Russian Art Nouveau sketch for the newspaper “Russkoe Iskusstvo” Russian art, 1923


Availability: In stock

Russian Art Nouveau sketch for the newspaper “Russkoe Iskusstvo”
Russian art

Author: Sergey Chekhonin
Period: 1920s
Restorations: None

Signed and dated: Sergey Chekhonin, 1923
Measurements: 35 x 27 cm
Hand painted, watercolor, ink, graphite on paper

The condition is good
New frame
On the back: brand from a private collection

Sergey Chekhonin / Serge Chekhonine, (1878-1936) Russian, French painter, graphic artist, set designer, illustrator, ceramist


Sergey Vasil’evich Tchehonine (1878 – February 23, 1936) was a Russian graphic artist, portrait painter, ceramist and illustrator

Along with Narbut and Vasili Mitrokhin, Chekhonin belongs to the second generation of the World of Art, the so-called artists who entered the union in the 1910s Widely known as a graphic artist and creator of the so-called propaganda porcelain, he illustrated many Soviet publications and is even managed to invent a new type of multicolored printing on completely original fabric. His works can be found in many museums in the USSR and his artistic legacy is rather vatiegated.

Sergey Chekhonin was the son of a railway engineer who worked at Nicholas Railroad At the age of fifteen he had to start earning a living He worked as a clerk, draftsman and cashier at the shipping station In 1896 he arrived in Petrograd, where he studied at the School of drawing of the Imperial Society for the Encouragement of the Arts until 1897 and at the Tenishev School until 1900, being for some time a pupil of Ilya Repin, member of the “World of Art” association. In addition, Cechonin studied art thoroughly of ceramics and began his career as a ceramic artist, having to take part in the decoration of many large buildings at the beginning of the 20th century, such as the “Metropol” hotel in Moscow.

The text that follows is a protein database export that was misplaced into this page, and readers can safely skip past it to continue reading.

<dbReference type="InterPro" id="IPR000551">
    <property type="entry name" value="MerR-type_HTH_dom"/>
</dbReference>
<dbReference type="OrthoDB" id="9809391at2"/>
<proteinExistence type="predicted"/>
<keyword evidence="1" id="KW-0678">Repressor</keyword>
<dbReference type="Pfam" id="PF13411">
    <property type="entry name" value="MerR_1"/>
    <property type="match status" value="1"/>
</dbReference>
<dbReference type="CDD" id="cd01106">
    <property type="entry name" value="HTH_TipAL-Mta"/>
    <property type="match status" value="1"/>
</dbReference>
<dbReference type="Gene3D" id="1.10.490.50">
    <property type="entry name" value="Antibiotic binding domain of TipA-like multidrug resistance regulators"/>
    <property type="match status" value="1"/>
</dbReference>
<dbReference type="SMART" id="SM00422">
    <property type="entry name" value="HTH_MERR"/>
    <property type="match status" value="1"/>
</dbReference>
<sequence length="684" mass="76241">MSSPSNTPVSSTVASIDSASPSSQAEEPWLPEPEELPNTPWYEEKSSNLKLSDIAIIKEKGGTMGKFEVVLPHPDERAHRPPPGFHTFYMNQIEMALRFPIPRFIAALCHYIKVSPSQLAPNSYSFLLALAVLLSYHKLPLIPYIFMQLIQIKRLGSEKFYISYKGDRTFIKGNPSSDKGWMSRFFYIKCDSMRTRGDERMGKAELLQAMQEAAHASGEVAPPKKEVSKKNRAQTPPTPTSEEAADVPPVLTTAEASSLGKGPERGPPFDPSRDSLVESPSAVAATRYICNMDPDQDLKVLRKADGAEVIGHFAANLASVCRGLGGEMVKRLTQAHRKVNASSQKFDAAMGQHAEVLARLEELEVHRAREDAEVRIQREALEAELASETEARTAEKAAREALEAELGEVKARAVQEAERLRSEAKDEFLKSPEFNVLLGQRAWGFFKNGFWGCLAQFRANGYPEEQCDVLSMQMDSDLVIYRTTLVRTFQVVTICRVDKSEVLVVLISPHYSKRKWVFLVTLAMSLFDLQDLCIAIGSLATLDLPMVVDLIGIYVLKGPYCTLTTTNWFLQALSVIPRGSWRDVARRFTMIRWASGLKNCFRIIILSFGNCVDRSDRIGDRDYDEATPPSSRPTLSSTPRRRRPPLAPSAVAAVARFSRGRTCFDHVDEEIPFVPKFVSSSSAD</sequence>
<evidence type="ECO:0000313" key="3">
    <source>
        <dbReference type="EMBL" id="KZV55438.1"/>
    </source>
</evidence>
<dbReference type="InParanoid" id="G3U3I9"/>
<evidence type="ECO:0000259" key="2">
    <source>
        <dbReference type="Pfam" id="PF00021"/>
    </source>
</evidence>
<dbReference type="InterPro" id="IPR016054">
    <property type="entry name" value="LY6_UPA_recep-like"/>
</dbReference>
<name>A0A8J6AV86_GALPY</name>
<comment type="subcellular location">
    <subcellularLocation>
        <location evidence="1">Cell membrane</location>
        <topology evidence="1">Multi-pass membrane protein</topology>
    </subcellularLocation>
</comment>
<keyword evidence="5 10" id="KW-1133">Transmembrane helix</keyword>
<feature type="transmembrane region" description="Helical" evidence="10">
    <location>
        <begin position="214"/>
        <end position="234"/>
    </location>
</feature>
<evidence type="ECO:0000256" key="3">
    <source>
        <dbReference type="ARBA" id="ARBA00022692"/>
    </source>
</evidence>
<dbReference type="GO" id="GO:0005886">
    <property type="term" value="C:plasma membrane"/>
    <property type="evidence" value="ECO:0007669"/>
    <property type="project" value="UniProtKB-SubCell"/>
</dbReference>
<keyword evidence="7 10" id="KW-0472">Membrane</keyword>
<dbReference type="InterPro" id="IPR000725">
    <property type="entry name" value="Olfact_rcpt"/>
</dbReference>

Shortly after the Russian revolution of 1905, with which he flirted, although his radicalism was very superficial, he turned to graphic design.He first worked as a cartoonist in a satirical magazine between 1905-2006, and then began to illustrating books, an activity that has brought him considerable success. In the 1910s he was considered one of those artists whose work defined the high level of Russian book art. His life became even more intense after the events of the February Revolution of 1917. He was then engaged in social activities, worked as the artistic director of the state porcelain factory in Leningrad in 1918-1923 and again in 1925-1927.

In 1928 Cechonin left the Soviet Union and emigrated to Paris. There he worked in the field of art industry and scenography. He also lived in Germany, worked in theaters and devoted himself to porcelain painting and book design, preferring them to decorative multicolored printing fabric painting He died at the age of fifty-eight on February 23, 1936 in the city of Loerrach, Germany

Weight 3 kg
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